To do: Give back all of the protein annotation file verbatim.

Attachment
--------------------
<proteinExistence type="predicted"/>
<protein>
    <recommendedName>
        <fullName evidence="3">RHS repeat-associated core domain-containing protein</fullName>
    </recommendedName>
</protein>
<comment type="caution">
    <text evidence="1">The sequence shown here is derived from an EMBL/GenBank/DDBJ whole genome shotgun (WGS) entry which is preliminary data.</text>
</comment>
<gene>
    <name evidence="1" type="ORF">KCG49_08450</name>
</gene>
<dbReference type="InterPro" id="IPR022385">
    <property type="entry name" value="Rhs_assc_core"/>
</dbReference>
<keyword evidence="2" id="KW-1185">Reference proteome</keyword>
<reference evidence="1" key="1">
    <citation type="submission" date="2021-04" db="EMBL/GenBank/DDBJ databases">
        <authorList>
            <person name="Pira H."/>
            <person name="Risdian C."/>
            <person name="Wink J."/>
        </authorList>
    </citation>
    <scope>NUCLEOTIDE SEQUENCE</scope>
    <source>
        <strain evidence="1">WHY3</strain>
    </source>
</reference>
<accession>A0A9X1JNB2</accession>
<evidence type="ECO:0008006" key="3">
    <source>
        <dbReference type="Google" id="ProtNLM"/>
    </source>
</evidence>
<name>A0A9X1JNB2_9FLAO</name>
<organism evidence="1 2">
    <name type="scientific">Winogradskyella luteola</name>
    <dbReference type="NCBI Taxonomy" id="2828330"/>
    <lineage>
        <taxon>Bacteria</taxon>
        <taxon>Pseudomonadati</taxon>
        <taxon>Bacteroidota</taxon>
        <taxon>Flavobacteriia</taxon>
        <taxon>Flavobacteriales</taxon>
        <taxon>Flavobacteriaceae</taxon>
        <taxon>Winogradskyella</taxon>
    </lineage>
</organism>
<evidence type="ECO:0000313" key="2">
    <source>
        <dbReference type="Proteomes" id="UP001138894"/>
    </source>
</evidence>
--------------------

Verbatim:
<proteinExistence type="predicted"/>
<protein>
    <recommendedName>
        <fullName evidence="3">RHS repeat-associated core domain-containing protein</fullName>
    </recommendedName>
</protein>
<comment type="caution">
    <text evidence="1">The sequence shown here is derived from an EMBL/GenBank/DDBJ whole genome shotgun (WGS) entry which is preliminary data.</text>
</comment>
<gene>
    <name evidence="1" type="ORF">KCG49_08450</name>
</gene>
<dbReference type="InterPro" id="IPR022385">
    <property type="entry name" value="Rhs_assc_core"/>
</dbReference>
<keyword evidence="2" id="KW-1185">Reference proteome</keyword>
<reference evidence="1" key="1">
    <citation type="submission" date="2021-04" db="EMBL/GenBank/DDBJ databases">
        <authorList>
            <person name="Pira H."/>
            <person name="Risdian C."/>
            <person name="Wink J."/>
        </authorList>
    </citation>
    <scope>NUCLEOTIDE SEQUENCE</scope>
    <source>
        <strain evidence="1">WHY3</strain>
    </source>
</reference>
<accession>A0A9X1JNB2</accession>
<evidence type="ECO:0008006" key="3">
    <source>
        <dbReference type="Google" id="ProtNLM"/>
    </source>
</evidence>
<name>A0A9X1JNB2_9FLAO</name>
<organism evidence="1 2">
    <name type="scientific">Winogradskyella luteola</name>
    <dbReference type="NCBI Taxonomy" id="2828330"/>
    <lineage>
        <taxon>Bacteria</taxon>
        <taxon>Pseudomonadati</taxon>
        <taxon>Bacteroidota</taxon>
        <taxon>Flavobacteriia</taxon>
        <taxon>Flavobacteriales</taxon>
        <taxon>Flavobacteriaceae</taxon>
        <taxon>Winogradskyella</taxon>
    </lineage>
</organism>
<evidence type="ECO:0000313" key="2">
    <source>
        <dbReference type="Proteomes" id="UP001138894"/>
    </source>
</evidence>